The Golf Club at Wescott Plantation north of Charleston, S.C.: A municipal course that does it all right
SUMMERVILLE, S.C. -- The Golf Club at Wescott Plantation offers 27 holes, all with sharply sloped greens and lots and lots of bunkers, two elements the course does very well. The greens are smooth as glass, and the bunkers are carefully shorn to remain hard-chined with light, fluffy sand inside.
The clubhouse is a two-story affair with a covered veranda girdling the building. Inside is a welcoming grill area with polished wood floors and a couple of fireplaces.
Outside, the launch area for the three nines is centered at the bag drop and can be a little hectic. But the staff is adept at traffic control, and you'll be on your way in no time. I played The Golf Club at Wescott Plantation's Black Robin Course, considered the hardest of the three, and the Oak Forest Course, considered the easiest. The Burn Kill Course is the other nine at Wescott Plantation.
Black Robin holes of note
The Black Robin Course at Wescott Plantation uses its second hole as an alarm clock after a gentle first hole. It's a complicated par-4 dogleg right with bunkers or water everywhere you look and not a lot of wiggle room to land your drive. Fortunately, it's a short 320-yarder from the whites, so use your precision clubs here. I imagine a few hearty souls try for the green off the tee. Godspeed, gentlemen, Godspeed.
The par-4 sixth is a slice stealer. You slice, you swim. In fact, there's trouble on the right from start to finish, thanks to a waste bunker that picks up where the water leaves off.
The par-3 eighth is a spunky thing, with water pressed up against the left side, a bunker past that and another on the right and a steep drop-off behind the green, which sharply slopes from back to front.
The ninth is a links-like par 5 with a fairway stripped between strings of bunkers on both sides, two of them pinching the fairway into near nothingness about 150 yards from the green. Tackle the green from the left.
The Oak Forest Course at Wescott Plantation
Oak Forest, which is set away from the clubhouse, offers some risk and reward but opens gently with a roomy dogleg left and a cluster of bunkers left of the green.
The risk and reward arrives on the par-5 fourth hole that hides a few bunkers behind some mounds on the right side of the fairway, so go for what you can see in the center. There's more trouble with water encroaching from the right closer to the green and a megabunker stretches across the left half of the green. It's a sophisticated hole.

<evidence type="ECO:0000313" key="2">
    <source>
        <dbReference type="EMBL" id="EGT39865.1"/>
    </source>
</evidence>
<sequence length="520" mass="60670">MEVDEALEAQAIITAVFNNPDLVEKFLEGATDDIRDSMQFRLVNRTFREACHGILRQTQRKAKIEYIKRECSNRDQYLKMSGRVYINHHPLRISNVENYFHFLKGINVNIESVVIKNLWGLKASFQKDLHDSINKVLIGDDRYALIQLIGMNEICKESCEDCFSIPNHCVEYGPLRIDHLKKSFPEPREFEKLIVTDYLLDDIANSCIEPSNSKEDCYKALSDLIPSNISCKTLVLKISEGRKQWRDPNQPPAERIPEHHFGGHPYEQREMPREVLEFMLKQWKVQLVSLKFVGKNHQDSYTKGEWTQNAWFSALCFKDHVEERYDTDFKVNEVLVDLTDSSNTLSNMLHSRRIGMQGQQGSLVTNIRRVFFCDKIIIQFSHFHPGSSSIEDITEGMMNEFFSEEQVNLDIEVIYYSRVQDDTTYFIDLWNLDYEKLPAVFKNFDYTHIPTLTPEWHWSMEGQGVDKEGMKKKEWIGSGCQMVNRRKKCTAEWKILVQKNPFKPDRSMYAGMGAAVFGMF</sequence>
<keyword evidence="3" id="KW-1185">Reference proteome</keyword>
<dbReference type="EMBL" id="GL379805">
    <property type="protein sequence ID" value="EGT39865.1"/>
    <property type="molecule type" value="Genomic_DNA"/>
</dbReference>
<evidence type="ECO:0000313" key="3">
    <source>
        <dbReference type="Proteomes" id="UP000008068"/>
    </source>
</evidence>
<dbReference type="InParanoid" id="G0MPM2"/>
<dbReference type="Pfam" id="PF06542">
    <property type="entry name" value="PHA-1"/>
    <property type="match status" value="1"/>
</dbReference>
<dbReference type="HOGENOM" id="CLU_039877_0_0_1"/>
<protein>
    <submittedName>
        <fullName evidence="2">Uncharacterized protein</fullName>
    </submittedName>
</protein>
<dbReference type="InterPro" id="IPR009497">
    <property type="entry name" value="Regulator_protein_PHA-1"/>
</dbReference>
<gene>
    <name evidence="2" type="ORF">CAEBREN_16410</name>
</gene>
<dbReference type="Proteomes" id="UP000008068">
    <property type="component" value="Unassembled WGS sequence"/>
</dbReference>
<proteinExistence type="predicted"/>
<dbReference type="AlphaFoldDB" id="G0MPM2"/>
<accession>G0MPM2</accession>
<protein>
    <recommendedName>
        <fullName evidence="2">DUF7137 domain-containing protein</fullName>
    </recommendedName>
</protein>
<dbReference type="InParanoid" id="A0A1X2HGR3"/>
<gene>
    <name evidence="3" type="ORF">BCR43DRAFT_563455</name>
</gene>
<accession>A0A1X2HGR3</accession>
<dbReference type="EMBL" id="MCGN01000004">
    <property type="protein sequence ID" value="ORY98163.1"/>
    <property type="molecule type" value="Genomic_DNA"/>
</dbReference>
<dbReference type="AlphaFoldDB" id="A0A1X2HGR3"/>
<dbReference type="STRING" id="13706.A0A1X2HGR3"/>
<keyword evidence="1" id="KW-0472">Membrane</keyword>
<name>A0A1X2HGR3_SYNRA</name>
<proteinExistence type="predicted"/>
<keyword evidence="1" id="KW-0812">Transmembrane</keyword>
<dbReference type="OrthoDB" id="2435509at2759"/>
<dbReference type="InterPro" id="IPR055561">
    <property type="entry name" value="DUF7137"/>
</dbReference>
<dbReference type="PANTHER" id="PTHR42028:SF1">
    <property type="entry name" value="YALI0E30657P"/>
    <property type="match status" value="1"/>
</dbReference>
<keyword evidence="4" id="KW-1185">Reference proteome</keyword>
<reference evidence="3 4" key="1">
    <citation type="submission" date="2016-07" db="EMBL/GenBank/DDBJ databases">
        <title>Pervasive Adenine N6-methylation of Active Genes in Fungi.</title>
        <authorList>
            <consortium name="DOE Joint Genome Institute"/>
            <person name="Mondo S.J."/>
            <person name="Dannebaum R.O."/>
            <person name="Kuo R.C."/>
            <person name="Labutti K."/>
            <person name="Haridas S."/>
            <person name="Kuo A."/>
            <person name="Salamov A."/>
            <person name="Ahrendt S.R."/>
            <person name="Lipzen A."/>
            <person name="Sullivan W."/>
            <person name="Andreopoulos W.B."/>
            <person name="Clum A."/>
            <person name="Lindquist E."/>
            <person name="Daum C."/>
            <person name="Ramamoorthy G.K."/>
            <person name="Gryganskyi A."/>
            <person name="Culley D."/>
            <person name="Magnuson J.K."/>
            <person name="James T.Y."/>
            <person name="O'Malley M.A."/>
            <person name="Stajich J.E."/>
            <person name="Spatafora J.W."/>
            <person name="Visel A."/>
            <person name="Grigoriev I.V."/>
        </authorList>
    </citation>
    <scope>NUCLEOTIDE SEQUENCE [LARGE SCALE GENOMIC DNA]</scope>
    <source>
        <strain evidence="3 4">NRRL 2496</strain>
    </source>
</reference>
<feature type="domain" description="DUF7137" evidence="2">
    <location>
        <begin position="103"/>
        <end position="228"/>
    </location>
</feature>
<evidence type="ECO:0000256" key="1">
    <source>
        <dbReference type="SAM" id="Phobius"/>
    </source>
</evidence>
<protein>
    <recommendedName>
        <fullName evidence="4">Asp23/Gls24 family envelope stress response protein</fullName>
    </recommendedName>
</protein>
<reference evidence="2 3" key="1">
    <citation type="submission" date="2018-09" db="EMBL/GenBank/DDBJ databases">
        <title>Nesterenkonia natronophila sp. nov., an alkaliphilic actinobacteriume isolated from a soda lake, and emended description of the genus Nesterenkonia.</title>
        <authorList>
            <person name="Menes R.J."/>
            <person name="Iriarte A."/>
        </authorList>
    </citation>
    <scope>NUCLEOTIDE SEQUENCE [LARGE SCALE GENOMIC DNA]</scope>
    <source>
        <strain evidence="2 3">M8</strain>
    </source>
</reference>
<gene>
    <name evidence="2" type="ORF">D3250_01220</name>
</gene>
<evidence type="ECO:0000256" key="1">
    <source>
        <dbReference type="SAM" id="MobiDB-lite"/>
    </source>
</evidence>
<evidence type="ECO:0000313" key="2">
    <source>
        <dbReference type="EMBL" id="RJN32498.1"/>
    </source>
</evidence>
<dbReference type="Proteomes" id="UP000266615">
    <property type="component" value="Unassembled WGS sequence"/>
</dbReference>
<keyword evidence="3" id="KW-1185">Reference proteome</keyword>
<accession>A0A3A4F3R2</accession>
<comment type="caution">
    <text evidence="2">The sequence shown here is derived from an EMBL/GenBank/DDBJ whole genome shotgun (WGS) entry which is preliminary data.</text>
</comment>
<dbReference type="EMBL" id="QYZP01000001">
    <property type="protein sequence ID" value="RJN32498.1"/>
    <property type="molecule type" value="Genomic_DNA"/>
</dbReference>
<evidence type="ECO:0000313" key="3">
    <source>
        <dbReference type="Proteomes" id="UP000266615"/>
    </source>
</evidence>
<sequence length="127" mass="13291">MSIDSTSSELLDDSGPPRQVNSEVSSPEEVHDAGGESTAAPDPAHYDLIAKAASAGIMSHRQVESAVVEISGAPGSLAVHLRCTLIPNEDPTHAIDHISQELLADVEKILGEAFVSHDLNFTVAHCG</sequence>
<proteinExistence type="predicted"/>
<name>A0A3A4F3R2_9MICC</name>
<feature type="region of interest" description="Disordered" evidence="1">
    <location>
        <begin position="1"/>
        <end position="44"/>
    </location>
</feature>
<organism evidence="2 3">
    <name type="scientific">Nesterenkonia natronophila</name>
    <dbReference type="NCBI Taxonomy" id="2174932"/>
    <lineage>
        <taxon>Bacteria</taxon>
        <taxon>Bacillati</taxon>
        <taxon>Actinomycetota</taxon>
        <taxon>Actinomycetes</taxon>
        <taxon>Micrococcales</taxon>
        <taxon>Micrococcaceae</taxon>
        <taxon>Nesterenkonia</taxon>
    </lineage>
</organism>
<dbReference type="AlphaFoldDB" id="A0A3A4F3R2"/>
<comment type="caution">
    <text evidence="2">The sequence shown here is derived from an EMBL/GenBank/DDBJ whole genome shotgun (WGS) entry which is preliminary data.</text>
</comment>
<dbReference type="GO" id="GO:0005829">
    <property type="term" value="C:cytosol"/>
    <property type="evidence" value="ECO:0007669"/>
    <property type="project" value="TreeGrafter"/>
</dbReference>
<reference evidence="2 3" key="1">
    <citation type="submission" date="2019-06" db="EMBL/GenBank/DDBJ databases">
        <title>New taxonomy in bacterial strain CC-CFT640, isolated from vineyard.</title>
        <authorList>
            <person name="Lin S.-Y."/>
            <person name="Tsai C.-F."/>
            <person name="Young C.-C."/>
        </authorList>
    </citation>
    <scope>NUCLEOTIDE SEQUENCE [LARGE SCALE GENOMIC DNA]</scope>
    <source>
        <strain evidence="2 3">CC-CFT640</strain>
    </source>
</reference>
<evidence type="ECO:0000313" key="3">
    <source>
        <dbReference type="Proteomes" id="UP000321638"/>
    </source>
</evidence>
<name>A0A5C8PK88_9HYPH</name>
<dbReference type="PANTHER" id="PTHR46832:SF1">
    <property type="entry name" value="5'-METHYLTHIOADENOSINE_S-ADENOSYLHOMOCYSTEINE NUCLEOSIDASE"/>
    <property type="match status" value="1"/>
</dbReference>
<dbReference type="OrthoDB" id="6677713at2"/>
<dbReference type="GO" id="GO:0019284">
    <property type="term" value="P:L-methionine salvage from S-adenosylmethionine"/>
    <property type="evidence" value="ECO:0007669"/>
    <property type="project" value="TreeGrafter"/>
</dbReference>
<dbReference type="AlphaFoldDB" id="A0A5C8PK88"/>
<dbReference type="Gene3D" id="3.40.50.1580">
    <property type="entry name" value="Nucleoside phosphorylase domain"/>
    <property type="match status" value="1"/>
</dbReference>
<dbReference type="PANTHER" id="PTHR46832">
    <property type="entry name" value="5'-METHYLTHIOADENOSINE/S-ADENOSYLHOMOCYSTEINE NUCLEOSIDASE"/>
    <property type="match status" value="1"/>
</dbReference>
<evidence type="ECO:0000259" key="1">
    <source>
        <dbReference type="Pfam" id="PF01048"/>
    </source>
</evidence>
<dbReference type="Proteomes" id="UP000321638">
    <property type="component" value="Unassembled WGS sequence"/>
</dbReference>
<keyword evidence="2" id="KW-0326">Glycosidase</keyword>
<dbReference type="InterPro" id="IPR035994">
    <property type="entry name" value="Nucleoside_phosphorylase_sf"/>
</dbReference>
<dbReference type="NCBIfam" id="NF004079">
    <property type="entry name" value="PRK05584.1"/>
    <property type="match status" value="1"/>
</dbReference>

Sam Perkins, a 10-handicap, likes that the nines aren't all the same and holes have some creativity.
"Bunkers are right where you might not expect them," he said, specifically referring to No. 4. "I thought I had a pretty good drive until I found my ball in a bunker."
The dogleg fifth hole begs you to fly the bunker at the corner. It's a short par 4. You can do it. If you take the long way, it tips the scales at 413 from the whites.
The eighth hole gives you a small window to thread your shot to the par-3 green. A tree and bunker take much of the right side out of play. But it's a very deep green -- a blessing to land on, a curse to try to two-putt.
"It's a fun course to play," said Mike McLochlin, who plays Wescott Plantation fairly often. "It's not particularly long and it's very playable for us amateurs. They keep the greens in decent shape."
It also helps that the houses aren't right on top of the course. "It's not too bad with the OB," said McLochlin.
The Golf Club at Wescott Plantation: The verdict
"One of our trademarks is the conditions of the greens," said Steven Rudd, head professional at The Golf Club at Wescott Plantation. That dedication shows. The Bermuda greens were top notch.
The course also can nearly assure a four-hour round, even when pushing through 160 players in a day, thanks to 27 holes and a dogged ranger.
"No matter when you want to play, we can pretty much get you on the course," Rudd said.
The 10-year-old course is even more impressive when you realize it's a municipal course, owned by the City of North Charleston, although it zigzags into Summerville. It is well managed by Classic Golf Management and was designed by Michael Hurdzan, the 2007 recipient of the Donald Ross Award from the American Society of Golf Course Architects.
"The course can play as tough as you want," Rudd said, referring to five tee sets that top out at 7,210 yards from the Burn/Black tips, down to 5,018 yards from the reds on the same combo.
"As you move back, the landing zones tighten up," Rudd said.
There is nothing boring about this course. Each hole is different and the course mixes up green sizes, regardless of par. That's a nice surprise. The Golf Club at Wescott Plantation does just about everything right. Check it out.